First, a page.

We know there is much more to do for London to reach its full potential as a great world centre of Islamic finance.
Over the course of this conference you will hear in detail about all the new steps we are taking.
But let me just briefly highlight 3.
First, for years people have been talking about creating an Islamic bond – or sukuk – outside the Islamic world.
But it’s just never quite happened.
Changing that is a question of pragmatism and political will.
And here in Britain we’ve got both.
This government wants Britain to become the first sovereign outside the Islamic world to issue an Islamic bond.
So the Treasury is working on the practicalities of issuing a bond-like sukuk worth around £200 million and we very much welcome the involvement of industry in developing this initiative which we hope to launch as early as next year.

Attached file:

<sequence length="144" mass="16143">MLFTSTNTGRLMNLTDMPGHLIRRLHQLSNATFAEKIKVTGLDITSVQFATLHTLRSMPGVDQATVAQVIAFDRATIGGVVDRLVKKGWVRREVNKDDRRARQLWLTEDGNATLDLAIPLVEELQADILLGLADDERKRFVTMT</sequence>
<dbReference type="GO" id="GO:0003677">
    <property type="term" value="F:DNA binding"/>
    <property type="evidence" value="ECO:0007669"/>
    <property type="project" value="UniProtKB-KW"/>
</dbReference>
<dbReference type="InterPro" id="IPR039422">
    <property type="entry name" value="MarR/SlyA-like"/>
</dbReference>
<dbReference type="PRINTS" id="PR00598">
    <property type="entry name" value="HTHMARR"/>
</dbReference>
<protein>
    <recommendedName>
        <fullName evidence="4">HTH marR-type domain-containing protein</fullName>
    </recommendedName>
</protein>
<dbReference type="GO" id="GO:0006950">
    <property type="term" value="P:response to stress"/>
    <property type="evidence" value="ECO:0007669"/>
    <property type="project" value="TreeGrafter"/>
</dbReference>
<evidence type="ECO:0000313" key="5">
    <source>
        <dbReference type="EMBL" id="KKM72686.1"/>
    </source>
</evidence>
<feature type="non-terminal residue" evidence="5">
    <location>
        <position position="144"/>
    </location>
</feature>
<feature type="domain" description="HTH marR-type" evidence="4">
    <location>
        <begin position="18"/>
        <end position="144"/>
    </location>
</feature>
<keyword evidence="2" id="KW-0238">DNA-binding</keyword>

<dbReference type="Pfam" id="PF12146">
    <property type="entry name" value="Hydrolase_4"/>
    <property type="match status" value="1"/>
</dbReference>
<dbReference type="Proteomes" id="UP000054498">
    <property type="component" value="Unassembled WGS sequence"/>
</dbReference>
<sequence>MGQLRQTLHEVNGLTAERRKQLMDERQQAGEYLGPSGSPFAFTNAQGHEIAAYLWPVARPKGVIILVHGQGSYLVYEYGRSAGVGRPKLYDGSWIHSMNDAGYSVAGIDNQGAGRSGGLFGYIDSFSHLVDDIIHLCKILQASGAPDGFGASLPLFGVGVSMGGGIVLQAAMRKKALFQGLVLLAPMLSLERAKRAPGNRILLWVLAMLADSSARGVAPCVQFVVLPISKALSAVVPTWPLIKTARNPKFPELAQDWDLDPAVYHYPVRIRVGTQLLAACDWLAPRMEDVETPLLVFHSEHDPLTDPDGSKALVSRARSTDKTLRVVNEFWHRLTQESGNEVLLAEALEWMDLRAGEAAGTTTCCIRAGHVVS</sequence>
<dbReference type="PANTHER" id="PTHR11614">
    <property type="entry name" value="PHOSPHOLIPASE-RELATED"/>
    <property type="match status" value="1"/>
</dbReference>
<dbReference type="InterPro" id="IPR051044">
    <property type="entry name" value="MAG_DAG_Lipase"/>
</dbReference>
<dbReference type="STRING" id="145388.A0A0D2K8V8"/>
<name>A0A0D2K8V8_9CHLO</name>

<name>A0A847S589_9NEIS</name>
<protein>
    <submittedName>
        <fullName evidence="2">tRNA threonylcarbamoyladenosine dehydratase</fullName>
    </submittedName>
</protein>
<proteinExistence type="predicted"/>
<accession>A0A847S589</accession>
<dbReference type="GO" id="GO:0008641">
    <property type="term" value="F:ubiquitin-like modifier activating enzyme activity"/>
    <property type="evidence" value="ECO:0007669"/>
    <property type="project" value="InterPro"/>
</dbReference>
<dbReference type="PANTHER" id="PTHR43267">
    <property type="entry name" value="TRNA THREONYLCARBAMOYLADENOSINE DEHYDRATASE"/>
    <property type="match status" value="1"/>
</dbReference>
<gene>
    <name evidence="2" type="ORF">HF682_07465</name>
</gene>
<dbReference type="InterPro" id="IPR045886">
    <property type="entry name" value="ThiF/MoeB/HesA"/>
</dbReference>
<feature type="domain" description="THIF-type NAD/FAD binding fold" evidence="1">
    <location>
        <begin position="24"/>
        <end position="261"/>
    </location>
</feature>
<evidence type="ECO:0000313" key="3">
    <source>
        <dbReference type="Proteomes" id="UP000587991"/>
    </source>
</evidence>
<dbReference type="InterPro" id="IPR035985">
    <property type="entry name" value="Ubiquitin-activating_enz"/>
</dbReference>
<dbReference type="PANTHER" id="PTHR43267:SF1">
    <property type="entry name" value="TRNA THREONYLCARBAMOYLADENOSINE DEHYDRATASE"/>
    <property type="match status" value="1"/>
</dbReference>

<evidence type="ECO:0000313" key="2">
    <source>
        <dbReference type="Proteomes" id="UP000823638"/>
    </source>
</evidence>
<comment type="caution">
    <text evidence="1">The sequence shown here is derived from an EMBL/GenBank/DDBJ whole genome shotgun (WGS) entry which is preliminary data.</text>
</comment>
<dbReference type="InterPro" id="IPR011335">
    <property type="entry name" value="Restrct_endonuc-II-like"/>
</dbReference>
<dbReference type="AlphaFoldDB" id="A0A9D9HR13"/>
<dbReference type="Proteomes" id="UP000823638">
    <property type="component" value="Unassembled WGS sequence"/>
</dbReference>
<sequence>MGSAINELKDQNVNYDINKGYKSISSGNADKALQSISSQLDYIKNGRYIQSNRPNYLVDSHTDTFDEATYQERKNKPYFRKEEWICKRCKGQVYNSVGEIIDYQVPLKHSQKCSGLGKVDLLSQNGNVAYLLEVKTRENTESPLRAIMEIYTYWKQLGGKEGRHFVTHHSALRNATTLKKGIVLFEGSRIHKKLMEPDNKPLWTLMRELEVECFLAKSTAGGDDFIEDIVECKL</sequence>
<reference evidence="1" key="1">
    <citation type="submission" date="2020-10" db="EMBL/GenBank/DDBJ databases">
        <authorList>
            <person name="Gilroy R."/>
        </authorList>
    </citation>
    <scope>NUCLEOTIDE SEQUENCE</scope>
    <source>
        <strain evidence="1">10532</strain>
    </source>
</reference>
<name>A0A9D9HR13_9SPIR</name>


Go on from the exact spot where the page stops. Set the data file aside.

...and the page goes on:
Second, the growth of Islamic finance means that there is an increasing demand for new ways of identifying Islamic compliant business activities.
Again the City of London is leading the way – this time not just in Europe, but right across the world.
Today the London Stock Exchange Group is announcing the creation of new indices. These not only identify companies that meet traditional Islamic investment principles but also use some of the most advanced techniques on the planet to screen financial ratios and enable investors to identify opportunities with lower volatility.
For example, by ensuring that debt and cash fall within strict limits as a proportion of a company’s total assets.
In plain language, this means the creation of a new way of identifying Islamic finance opportunities - a world-leading Islamic Market Index.
It is another global first for the City of London and yet another reason why London can be one of the great centres of Islamic finance anywhere in the world.